The state Premiers all agreed that they needed to balance their
     budgets and to continue to pay the interest owing on the British debt.
     By signing the ‘Melbourne Agreement’, the state Premiers agreed
     they wouldn’t borrow any further money from overseas until their
     current loans were paid back. They also agreed to halt their spending
     on public works and promised that they would balance their budgets.

16                                                            Australia Between the Wars
              Activity 6
              Answer the following questions.

              1    With which of the three solutions on page 14 did Sir Otto Niemeyer


              2    How do you think the workforce would have been affected when
                   governments stopped spending on public works?



              3    To what extent did the Melbourne Agreement support Sir Otto
                   Niemeyer’s advice?



              Check your responses by going to the suggested answers section.

              The situation only got worse for workers. In January 1931, the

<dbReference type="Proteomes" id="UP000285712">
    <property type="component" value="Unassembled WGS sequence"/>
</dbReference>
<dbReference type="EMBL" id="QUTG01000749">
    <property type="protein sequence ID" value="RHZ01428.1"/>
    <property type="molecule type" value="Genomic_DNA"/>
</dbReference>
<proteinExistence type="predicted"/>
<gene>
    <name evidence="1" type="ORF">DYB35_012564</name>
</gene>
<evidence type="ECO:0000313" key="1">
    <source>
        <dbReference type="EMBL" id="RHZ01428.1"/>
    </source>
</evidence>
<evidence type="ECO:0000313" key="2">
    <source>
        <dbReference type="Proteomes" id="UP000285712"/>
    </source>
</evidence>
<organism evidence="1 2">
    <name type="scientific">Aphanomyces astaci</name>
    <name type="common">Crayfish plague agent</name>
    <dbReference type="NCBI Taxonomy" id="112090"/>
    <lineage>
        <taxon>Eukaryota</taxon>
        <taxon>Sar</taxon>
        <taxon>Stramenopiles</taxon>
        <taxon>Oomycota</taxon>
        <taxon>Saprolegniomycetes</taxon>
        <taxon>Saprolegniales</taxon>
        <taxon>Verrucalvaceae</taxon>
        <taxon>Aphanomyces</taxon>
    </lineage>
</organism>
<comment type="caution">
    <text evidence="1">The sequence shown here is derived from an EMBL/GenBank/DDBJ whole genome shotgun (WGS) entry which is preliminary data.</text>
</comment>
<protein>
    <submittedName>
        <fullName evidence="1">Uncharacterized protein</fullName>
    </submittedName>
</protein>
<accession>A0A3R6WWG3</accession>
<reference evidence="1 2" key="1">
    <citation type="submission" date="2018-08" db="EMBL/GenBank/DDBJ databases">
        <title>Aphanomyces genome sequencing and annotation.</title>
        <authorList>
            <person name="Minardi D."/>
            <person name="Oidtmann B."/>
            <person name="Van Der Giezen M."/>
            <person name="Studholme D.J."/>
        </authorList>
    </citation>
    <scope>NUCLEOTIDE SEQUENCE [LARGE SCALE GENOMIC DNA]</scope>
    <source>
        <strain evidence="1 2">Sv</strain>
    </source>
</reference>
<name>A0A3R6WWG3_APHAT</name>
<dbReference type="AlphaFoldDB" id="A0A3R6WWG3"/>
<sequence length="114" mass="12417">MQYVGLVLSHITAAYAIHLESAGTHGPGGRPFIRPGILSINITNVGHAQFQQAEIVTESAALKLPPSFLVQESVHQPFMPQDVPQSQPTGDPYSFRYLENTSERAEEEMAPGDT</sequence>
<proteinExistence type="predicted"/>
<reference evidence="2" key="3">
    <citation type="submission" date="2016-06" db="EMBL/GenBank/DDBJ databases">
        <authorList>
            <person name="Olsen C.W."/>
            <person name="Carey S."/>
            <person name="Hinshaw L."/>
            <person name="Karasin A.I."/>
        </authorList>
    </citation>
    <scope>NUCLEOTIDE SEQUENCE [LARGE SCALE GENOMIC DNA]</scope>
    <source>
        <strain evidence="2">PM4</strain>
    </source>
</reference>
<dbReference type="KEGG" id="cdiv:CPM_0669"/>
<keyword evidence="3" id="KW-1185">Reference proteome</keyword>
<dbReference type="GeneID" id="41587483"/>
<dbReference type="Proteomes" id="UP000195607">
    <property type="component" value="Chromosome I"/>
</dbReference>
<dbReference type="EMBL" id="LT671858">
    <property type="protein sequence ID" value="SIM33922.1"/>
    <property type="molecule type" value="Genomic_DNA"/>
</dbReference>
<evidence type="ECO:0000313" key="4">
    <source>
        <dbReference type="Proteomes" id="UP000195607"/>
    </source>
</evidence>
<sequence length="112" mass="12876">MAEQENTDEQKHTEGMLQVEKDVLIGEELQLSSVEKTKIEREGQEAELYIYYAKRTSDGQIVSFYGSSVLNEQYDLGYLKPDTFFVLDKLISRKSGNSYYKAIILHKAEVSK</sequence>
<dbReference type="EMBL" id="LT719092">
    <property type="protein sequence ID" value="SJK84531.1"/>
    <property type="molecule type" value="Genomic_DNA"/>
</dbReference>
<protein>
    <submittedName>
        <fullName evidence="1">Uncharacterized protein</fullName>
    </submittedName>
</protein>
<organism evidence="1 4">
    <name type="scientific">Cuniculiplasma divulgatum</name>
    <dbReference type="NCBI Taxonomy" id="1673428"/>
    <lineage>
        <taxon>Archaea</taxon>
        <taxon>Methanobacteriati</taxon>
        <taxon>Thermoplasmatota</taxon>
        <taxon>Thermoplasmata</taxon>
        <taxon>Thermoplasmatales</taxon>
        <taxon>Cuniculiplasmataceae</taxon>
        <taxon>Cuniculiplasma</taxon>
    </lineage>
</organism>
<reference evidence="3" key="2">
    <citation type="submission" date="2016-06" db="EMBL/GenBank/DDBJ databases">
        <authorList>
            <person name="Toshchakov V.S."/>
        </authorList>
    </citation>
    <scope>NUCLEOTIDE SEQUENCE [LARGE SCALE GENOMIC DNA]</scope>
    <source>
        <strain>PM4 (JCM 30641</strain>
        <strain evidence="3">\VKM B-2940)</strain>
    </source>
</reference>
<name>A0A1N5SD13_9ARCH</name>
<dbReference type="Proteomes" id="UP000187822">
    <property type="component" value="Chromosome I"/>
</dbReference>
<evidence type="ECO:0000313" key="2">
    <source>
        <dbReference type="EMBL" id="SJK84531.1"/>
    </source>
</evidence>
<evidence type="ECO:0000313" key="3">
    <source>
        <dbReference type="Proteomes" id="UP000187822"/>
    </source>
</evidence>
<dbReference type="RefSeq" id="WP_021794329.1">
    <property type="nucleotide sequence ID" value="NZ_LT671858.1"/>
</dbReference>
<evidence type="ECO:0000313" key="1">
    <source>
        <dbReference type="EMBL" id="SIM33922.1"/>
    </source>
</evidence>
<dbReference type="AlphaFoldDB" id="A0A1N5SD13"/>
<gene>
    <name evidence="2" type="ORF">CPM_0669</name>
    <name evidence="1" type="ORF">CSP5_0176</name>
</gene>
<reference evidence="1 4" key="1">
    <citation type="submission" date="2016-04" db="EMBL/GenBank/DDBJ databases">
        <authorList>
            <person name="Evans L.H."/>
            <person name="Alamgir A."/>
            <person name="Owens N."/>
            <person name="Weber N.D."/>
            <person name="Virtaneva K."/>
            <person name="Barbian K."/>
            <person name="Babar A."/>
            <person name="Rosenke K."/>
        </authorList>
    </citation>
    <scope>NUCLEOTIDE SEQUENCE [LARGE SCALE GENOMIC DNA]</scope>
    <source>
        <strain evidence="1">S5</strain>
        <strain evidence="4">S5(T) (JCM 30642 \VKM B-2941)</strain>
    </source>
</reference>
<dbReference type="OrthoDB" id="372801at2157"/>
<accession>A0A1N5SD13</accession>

Commonwealth Arbitration Court ordered that the basic wage be cut by
              ten per cent, in accordance with the Melbourne Agreement.

              Jack Lang
              Shortly after the Premiers’ meeting in Melbourne, state elections
              were held in NSW. The Labor candidate, J. T. Lang, campaigned on
              the basis that he was opposed to the Melbourne Agreement which had
              been signed by the current Premier, Thomas Bavin.

              Labor convincingly won the election and Jack Lang became NSW
              Premier. He had previously held this position from 1925 to 1927.

Part 3   Fixing the problem                                                             17
     Premier Lang was an imposing figure. He was 189 centimetres tall with
     broad shoulders and a prominent jaw. His appearance, forceful manner
     and great skill in public speaking made him a powerful figure.

     Lang was also determined to help the growing number of homeless and
     unemployed. Immediately upon coming to power, he introduced the
     following measures: